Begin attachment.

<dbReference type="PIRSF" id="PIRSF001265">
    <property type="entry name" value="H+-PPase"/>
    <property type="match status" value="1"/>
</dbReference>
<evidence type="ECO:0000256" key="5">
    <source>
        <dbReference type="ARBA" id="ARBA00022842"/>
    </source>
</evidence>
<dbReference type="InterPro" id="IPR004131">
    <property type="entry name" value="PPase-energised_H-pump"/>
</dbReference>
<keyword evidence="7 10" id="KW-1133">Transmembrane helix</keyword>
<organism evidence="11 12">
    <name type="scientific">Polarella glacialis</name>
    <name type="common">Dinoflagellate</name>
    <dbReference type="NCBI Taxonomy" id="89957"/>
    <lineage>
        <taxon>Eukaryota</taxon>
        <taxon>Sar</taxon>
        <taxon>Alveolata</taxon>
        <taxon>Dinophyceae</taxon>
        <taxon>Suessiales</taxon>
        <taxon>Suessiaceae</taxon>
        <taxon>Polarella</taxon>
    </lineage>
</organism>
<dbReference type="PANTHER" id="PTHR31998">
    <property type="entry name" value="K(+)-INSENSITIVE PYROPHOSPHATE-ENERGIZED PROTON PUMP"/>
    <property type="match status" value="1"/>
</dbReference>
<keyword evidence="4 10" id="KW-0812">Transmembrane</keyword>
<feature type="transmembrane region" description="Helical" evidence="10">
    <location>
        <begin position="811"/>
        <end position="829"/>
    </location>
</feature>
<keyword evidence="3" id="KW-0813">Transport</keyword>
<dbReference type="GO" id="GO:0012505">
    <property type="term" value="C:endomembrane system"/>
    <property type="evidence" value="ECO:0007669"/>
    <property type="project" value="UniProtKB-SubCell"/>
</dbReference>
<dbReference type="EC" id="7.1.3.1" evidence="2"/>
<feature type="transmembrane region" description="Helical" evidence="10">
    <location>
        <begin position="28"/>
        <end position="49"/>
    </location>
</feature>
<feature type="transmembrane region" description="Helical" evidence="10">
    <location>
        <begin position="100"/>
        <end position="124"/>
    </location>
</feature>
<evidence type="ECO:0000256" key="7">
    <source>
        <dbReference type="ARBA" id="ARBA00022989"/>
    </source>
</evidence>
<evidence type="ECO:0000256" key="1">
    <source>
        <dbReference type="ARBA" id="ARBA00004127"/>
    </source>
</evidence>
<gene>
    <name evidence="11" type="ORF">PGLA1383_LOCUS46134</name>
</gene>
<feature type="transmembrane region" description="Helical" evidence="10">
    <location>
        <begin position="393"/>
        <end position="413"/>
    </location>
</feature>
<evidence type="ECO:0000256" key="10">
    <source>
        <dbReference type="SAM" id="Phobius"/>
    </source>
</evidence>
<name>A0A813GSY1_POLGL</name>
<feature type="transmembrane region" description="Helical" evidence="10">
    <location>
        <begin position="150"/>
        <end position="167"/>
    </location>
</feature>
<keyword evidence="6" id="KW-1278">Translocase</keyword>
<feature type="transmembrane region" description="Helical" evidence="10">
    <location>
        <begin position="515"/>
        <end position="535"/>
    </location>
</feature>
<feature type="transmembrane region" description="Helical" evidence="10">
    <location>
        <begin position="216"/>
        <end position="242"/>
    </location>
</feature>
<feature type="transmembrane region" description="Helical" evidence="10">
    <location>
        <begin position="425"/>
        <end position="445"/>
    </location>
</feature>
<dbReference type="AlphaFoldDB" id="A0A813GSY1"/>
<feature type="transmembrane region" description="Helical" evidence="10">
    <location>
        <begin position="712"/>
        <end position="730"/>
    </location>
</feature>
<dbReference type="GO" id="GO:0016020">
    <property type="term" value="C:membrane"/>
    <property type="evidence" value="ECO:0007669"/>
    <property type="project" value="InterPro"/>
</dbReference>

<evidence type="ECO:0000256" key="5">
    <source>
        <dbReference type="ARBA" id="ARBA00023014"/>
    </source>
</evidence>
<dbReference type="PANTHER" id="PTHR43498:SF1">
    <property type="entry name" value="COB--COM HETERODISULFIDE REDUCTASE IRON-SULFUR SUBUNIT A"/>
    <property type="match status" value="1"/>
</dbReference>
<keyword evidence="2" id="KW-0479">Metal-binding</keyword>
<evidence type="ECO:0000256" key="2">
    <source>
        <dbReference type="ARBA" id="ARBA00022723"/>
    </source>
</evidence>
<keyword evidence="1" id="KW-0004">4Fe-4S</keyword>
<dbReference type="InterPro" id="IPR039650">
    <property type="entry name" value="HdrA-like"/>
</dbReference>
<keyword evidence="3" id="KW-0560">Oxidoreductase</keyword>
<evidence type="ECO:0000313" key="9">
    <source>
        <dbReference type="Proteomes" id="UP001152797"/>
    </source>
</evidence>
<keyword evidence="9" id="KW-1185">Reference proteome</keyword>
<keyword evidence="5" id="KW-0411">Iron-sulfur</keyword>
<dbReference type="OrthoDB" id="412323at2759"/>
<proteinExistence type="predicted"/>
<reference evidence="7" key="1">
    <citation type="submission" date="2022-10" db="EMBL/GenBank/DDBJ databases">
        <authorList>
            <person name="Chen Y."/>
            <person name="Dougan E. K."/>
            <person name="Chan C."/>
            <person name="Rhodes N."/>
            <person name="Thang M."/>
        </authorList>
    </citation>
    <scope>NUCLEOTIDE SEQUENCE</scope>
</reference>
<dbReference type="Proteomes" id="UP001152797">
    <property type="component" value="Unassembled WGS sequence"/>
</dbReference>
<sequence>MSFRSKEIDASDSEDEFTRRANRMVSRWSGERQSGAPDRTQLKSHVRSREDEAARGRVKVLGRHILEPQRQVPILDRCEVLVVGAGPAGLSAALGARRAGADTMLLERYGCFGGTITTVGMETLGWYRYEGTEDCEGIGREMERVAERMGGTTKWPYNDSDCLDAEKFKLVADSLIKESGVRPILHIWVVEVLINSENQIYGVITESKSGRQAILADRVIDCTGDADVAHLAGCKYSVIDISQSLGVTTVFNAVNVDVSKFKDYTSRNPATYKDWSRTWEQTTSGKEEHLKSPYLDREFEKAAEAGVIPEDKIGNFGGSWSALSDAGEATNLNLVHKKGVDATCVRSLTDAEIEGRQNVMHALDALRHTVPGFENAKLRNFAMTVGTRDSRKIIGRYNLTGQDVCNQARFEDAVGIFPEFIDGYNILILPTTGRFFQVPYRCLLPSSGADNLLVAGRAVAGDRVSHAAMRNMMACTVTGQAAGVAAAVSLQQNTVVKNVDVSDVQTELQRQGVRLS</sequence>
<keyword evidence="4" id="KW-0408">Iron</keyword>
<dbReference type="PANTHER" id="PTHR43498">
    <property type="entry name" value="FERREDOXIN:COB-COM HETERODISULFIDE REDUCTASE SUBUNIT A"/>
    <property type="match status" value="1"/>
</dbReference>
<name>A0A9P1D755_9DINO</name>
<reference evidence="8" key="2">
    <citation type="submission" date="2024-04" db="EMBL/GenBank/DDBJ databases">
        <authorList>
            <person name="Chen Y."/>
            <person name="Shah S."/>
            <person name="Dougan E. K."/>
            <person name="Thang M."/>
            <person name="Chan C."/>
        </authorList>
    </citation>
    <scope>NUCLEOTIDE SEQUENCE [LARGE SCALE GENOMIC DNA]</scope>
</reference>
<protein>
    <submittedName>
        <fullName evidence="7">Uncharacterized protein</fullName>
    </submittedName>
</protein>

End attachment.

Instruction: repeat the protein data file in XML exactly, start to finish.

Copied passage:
<dbReference type="PIRSF" id="PIRSF001265">
    <property type="entry name" value="H+-PPase"/>
    <property type="match status" value="1"/>
</dbReference>
<evidence type="ECO:0000256" key="5">
    <source>
        <dbReference type="ARBA" id="ARBA00022842"/>
    </source>
</evidence>
<dbReference type="InterPro" id="IPR004131">
    <property type="entry name" value="PPase-energised_H-pump"/>
</dbReference>
<keyword evidence="7 10" id="KW-1133">Transmembrane helix</keyword>
<organism evidence="11 12">
    <name type="scientific">Polarella glacialis</name>
    <name type="common">Dinoflagellate</name>
    <dbReference type="NCBI Taxonomy" id="89957"/>
    <lineage>
        <taxon>Eukaryota</taxon>
        <taxon>Sar</taxon>
        <taxon>Alveolata</taxon>
        <taxon>Dinophyceae</taxon>
        <taxon>Suessiales</taxon>
        <taxon>Suessiaceae</taxon>
        <taxon>Polarella</taxon>
    </lineage>
</organism>
<dbReference type="PANTHER" id="PTHR31998">
    <property type="entry name" value="K(+)-INSENSITIVE PYROPHOSPHATE-ENERGIZED PROTON PUMP"/>
    <property type="match status" value="1"/>
</dbReference>
<keyword evidence="4 10" id="KW-0812">Transmembrane</keyword>
<feature type="transmembrane region" description="Helical" evidence="10">
    <location>
        <begin position="811"/>
        <end position="829"/>
    </location>
</feature>
<keyword evidence="3" id="KW-0813">Transport</keyword>
<dbReference type="GO" id="GO:0012505">
    <property type="term" value="C:endomembrane system"/>
    <property type="evidence" value="ECO:0007669"/>
    <property type="project" value="UniProtKB-SubCell"/>
</dbReference>
<dbReference type="EC" id="7.1.3.1" evidence="2"/>
<feature type="transmembrane region" description="Helical" evidence="10">
    <location>
        <begin position="28"/>
        <end position="49"/>
    </location>
</feature>
<feature type="transmembrane region" description="Helical" evidence="10">
    <location>
        <begin position="100"/>
        <end position="124"/>
    </location>
</feature>
<evidence type="ECO:0000256" key="7">
    <source>
        <dbReference type="ARBA" id="ARBA00022989"/>
    </source>
</evidence>
<evidence type="ECO:0000256" key="1">
    <source>
        <dbReference type="ARBA" id="ARBA00004127"/>
    </source>
</evidence>
<gene>
    <name evidence="11" type="ORF">PGLA1383_LOCUS46134</name>
</gene>
<feature type="transmembrane region" description="Helical" evidence="10">
    <location>
        <begin position="393"/>
        <end position="413"/>
    </location>
</feature>
<evidence type="ECO:0000256" key="10">
    <source>
        <dbReference type="SAM" id="Phobius"/>
    </source>
</evidence>
<name>A0A813GSY1_POLGL</name>
<feature type="transmembrane region" description="Helical" evidence="10">
    <location>
        <begin position="150"/>
        <end position="167"/>
    </location>
</feature>
<keyword evidence="6" id="KW-1278">Translocase</keyword>
<feature type="transmembrane region" description="Helical" evidence="10">
    <location>
        <begin position="515"/>
        <end position="535"/>
    </location>
</feature>
<feature type="transmembrane region" description="Helical" evidence="10">
    <location>
        <begin position="216"/>
        <end position="242"/>
    </location>
</feature>
<feature type="transmembrane region" description="Helical" evidence="10">
    <location>
        <begin position="425"/>
        <end position="445"/>
    </location>
</feature>
<dbReference type="AlphaFoldDB" id="A0A813GSY1"/>
<feature type="transmembrane region" description="Helical" evidence="10">
    <location>
        <begin position="712"/>
        <end position="730"/>
    </location>
</feature>
<dbReference type="GO" id="GO:0016020">
    <property type="term" value="C:membrane"/>
    <property type="evidence" value="ECO:0007669"/>
    <property type="project" value="InterPro"/>
</dbReference>

<evidence type="ECO:0000256" key="5">
    <source>
        <dbReference type="ARBA" id="ARBA00023014"/>
    </source>
</evidence>
<dbReference type="PANTHER" id="PTHR43498:SF1">
    <property type="entry name" value="COB--COM HETERODISULFIDE REDUCTASE IRON-SULFUR SUBUNIT A"/>
    <property type="match status" value="1"/>
</dbReference>
<keyword evidence="2" id="KW-0479">Metal-binding</keyword>
<evidence type="ECO:0000256" key="2">
    <source>
        <dbReference type="ARBA" id="ARBA00022723"/>
    </source>
</evidence>
<keyword evidence="1" id="KW-0004">4Fe-4S</keyword>
<dbReference type="InterPro" id="IPR039650">
    <property type="entry name" value="HdrA-like"/>
</dbReference>
<keyword evidence="3" id="KW-0560">Oxidoreductase</keyword>
<evidence type="ECO:0000313" key="9">
    <source>
        <dbReference type="Proteomes" id="UP001152797"/>
    </source>
</evidence>
<keyword evidence="9" id="KW-1185">Reference proteome</keyword>
<keyword evidence="5" id="KW-0411">Iron-sulfur</keyword>
<dbReference type="OrthoDB" id="412323at2759"/>
<proteinExistence type="predicted"/>
<reference evidence="7" key="1">
    <citation type="submission" date="2022-10" db="EMBL/GenBank/DDBJ databases">
        <authorList>
            <person name="Chen Y."/>
            <person name="Dougan E. K."/>
            <person name="Chan C."/>
            <person name="Rhodes N."/>
            <person name="Thang M."/>
        </authorList>
    </citation>
    <scope>NUCLEOTIDE SEQUENCE</scope>
</reference>
<dbReference type="Proteomes" id="UP001152797">
    <property type="component" value="Unassembled WGS sequence"/>
</dbReference>
<sequence>MSFRSKEIDASDSEDEFTRRANRMVSRWSGERQSGAPDRTQLKSHVRSREDEAARGRVKVLGRHILEPQRQVPILDRCEVLVVGAGPAGLSAALGARRAGADTMLLERYGCFGGTITTVGMETLGWYRYEGTEDCEGIGREMERVAERMGGTTKWPYNDSDCLDAEKFKLVADSLIKESGVRPILHIWVVEVLINSENQIYGVITESKSGRQAILADRVIDCTGDADVAHLAGCKYSVIDISQSLGVTTVFNAVNVDVSKFKDYTSRNPATYKDWSRTWEQTTSGKEEHLKSPYLDREFEKAAEAGVIPEDKIGNFGGSWSALSDAGEATNLNLVHKKGVDATCVRSLTDAEIEGRQNVMHALDALRHTVPGFENAKLRNFAMTVGTRDSRKIIGRYNLTGQDVCNQARFEDAVGIFPEFIDGYNILILPTTGRFFQVPYRCLLPSSGADNLLVAGRAVAGDRVSHAAMRNMMACTVTGQAAGVAAAVSLQQNTVVKNVDVSDVQTELQRQGVRLS</sequence>
<keyword evidence="4" id="KW-0408">Iron</keyword>
<dbReference type="PANTHER" id="PTHR43498">
    <property type="entry name" value="FERREDOXIN:COB-COM HETERODISULFIDE REDUCTASE SUBUNIT A"/>
    <property type="match status" value="1"/>
</dbReference>
<name>A0A9P1D755_9DINO</name>
<reference evidence="8" key="2">
    <citation type="submission" date="2024-04" db="EMBL/GenBank/DDBJ databases">
        <authorList>
            <person name="Chen Y."/>
            <person name="Shah S."/>
            <person name="Dougan E. K."/>
            <person name="Thang M."/>
            <person name="Chan C."/>
        </authorList>
    </citation>
    <scope>NUCLEOTIDE SEQUENCE [LARGE SCALE GENOMIC DNA]</scope>
</reference>
<protein>
    <submittedName>
        <fullName evidence="7">Uncharacterized protein</fullName>
    </submittedName>
</protein>